Nice To Finally ‘Meet’ You!

Sitara Morgenster. Image supplied by the author.

Hey everyone! It’s time I write this dreaded ‘About me’ piece. It’s weird to write about myself, I’m still getting used to it. I grew up in a time when the teacher could critique your paper with red ink and write idiot whenever you started a sentence with ‘I…’

I learnt to be a writer in the pre-Social Media era, and you were supposed to ‘keep yourself out of the story’. Now it’s often the opposite, especially on Medium, and I’m still training to become a modern-day writer — after a writing hiatus of nearly twenty years!

In the photo…

13 Joan Didion Writing Secrets For Your Own Writing Process

Photo credit: Joan Didion, photographed by David Shankbone | Wikimedia Commons

Sometimes a book forces you to drop everything and just read until it’s finished. Cancel appointments. Put your phone in airplane mode. Leave the dishes. Stay up all night. One such book for me this week was Joan Didion’s ‘The Year of Magical Thinking’, which I borrowed from my local library.

Joan Didion has dedicated her life to writing and, as far as I know, still is. The one who ‘cannot think’ and therefore writes. Writing, for her, is a way to find out what she thinks.

Didion wrote ‘The Year of Magical Thinking in 88 days, chronicling the first…

If this sentence resonates in your resilient heart, it will enable you to take the next small step.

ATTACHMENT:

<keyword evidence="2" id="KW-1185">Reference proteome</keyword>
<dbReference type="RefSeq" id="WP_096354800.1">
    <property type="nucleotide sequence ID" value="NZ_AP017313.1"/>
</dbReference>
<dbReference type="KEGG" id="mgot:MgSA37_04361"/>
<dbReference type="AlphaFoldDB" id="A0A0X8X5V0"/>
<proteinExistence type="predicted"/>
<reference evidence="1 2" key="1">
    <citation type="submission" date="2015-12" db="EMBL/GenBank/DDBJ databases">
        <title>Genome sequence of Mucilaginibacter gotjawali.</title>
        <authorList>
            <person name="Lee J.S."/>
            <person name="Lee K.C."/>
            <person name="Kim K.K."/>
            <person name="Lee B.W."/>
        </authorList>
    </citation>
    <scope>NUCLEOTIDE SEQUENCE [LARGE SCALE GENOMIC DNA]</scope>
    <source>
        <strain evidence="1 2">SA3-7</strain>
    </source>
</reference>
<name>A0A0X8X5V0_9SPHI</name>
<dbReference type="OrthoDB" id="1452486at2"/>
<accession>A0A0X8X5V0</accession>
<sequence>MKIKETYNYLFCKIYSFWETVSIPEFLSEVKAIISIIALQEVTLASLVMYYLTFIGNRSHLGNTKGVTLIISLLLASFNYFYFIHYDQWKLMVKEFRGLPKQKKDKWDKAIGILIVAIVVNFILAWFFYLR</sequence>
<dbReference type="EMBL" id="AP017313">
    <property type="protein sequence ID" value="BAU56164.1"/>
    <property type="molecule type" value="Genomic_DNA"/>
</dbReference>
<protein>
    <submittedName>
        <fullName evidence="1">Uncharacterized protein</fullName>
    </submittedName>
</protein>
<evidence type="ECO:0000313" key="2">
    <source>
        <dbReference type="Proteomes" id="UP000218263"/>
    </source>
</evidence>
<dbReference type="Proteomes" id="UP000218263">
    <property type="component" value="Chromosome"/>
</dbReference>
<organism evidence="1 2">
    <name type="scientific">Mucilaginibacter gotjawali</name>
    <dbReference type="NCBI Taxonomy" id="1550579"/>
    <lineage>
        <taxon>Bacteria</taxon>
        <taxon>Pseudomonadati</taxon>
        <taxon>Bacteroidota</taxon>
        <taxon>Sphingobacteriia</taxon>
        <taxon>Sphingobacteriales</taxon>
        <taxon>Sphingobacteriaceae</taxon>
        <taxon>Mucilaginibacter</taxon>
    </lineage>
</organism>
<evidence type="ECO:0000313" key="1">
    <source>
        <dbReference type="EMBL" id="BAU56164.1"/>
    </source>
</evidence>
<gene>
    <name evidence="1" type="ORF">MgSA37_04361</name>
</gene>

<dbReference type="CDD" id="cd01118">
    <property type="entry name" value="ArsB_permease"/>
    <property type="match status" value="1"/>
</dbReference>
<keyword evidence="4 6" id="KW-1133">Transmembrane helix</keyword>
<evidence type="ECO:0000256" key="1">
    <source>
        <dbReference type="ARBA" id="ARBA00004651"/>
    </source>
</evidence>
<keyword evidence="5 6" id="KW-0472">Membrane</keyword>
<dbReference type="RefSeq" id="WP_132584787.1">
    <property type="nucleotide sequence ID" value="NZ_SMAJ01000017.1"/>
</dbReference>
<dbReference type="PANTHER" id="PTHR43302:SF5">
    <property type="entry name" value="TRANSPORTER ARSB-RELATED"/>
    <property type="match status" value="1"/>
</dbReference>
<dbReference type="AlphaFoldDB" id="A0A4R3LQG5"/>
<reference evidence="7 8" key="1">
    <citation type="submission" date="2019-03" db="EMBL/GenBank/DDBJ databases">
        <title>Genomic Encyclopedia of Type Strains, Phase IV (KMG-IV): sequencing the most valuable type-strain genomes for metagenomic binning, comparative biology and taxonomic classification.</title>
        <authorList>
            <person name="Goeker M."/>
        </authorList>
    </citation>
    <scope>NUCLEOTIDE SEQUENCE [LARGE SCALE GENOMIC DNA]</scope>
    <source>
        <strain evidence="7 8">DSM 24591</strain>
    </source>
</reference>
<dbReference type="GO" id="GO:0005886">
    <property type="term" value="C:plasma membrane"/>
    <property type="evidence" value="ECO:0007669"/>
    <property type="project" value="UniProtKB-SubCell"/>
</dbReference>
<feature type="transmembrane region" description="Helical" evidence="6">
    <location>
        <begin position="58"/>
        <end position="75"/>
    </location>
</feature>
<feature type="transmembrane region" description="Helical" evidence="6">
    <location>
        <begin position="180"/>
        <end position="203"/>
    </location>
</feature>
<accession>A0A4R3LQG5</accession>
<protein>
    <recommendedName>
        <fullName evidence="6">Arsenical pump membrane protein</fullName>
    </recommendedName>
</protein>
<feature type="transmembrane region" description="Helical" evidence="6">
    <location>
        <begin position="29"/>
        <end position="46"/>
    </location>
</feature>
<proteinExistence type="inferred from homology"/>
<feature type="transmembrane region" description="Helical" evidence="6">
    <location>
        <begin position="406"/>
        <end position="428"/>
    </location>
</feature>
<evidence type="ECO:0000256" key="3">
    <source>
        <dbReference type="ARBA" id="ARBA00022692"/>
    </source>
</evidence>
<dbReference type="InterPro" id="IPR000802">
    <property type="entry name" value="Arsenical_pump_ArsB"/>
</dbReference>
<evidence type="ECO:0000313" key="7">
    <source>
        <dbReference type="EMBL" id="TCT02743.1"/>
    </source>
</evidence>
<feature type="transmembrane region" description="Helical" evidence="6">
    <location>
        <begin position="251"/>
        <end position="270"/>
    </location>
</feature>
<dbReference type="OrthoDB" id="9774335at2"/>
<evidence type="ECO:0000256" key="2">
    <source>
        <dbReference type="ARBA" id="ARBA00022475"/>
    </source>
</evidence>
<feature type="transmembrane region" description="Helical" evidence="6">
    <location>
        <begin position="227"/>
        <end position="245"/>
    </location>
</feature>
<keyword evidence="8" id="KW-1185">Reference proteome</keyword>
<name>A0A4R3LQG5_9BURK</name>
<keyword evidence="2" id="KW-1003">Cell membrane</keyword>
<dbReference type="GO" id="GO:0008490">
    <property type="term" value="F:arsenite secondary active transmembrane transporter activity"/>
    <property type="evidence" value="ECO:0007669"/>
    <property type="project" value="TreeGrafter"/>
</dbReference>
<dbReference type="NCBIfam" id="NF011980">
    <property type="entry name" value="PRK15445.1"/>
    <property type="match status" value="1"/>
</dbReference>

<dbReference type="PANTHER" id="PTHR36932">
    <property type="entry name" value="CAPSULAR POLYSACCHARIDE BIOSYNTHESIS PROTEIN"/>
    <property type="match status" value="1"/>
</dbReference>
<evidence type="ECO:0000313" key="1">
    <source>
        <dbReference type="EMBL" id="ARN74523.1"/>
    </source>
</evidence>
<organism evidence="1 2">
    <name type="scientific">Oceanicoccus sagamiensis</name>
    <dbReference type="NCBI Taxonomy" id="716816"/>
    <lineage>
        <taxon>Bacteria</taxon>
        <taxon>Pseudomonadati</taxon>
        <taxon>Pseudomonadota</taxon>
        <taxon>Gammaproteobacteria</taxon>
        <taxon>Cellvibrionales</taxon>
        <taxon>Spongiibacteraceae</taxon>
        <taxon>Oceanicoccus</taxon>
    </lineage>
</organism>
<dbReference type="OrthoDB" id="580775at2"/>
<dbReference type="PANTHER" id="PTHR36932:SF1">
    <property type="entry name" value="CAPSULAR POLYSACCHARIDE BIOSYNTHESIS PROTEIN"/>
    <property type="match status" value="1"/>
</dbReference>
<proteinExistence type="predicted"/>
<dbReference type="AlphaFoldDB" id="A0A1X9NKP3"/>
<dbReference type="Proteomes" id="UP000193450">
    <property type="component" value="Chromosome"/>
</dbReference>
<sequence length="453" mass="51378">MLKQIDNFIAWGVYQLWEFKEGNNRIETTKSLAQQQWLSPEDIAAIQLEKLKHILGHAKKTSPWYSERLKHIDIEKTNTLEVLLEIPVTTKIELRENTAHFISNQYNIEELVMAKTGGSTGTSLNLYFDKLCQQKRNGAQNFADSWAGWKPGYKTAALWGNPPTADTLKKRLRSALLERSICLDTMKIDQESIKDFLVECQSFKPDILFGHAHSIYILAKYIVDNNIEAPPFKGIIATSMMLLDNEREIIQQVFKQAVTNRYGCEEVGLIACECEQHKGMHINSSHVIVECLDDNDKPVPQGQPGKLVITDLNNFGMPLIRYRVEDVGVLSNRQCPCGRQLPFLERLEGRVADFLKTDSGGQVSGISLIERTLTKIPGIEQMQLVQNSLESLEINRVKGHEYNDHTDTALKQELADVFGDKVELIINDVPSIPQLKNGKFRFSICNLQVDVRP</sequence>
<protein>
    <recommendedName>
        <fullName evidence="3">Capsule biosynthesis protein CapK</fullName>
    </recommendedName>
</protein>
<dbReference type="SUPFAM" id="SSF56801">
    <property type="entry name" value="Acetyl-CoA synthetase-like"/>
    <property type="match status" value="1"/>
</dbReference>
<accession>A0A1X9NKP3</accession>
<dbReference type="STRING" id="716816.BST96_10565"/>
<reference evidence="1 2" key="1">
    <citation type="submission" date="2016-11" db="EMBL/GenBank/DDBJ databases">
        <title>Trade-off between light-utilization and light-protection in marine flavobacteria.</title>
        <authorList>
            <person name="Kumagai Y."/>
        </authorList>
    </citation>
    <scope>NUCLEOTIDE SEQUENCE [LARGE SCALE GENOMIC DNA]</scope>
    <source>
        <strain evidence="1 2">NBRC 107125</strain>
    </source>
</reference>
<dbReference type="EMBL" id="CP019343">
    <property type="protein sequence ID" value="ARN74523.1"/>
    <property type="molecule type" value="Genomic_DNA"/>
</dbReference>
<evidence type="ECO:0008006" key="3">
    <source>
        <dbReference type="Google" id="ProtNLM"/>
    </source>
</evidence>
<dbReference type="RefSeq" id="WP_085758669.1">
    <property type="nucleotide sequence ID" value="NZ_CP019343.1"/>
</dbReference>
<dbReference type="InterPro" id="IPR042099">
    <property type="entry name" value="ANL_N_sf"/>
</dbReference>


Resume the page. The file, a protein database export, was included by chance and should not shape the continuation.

Photo by Jamie Street on Unsplash

I live a privileged life. I’m healthy and have a place to live in a safe country. I get to write to you. I sleep well. To stay resilient and sane, I do breathing exercises, freewriting and dog walking. I make sure I get some sunlight on my skin, stretch my muscles and hang out with cool people. I fix and create things instead of only being a throw-away consumer.

And yet, sometimes, the highs and lows in human life hit me in the chest like they did today.

I allowed a couple of emotional and practical issues to overwhelm…

New Zealand’s New Public Holiday Is Determined by the Stars

New Zealand’s new public holiday will commence next year. (Illustration by the author).

Matariki is the Māori word for Pleiades. Coinciding with Winter Solstice on the Southern Hemisphere, the twinkling Matariki signal the Māori New Year. Traditionally, it was a time for remembering the dead and celebrating new life.

According to Māori astronomer Dr Rangi Mātāmua, Matariki has increasingly become a part of Aotearoa New Zealand’s national identity. Making it a public holiday would encourage more people to learn about it.

“Matariki traditionally was a public holiday,” he told RNZ in May. “It was when Māori stopped working, they relaxed, they sat around, they ate together, they celebrated together. …

Of course not!

Photo by Vitolda Klein on Unsplash

Have you ever experienced a sense of delight or a feeling of remarkable calm? Even while all the drama around you continued, your bank balance hadn’t improved and your latest crush kept ignoring you? Despite the fact you didn’t move a muscle from a second ago, when you were still feeling the weight of stress, worry or burden of other people’s sorrows or your own?

I hope you have because then you’ll recognize what I mean by happiness being your natural state.

Why the Relationship between New Zealand and China Is in Flux

Image provided by author from Wikimedia Commons images.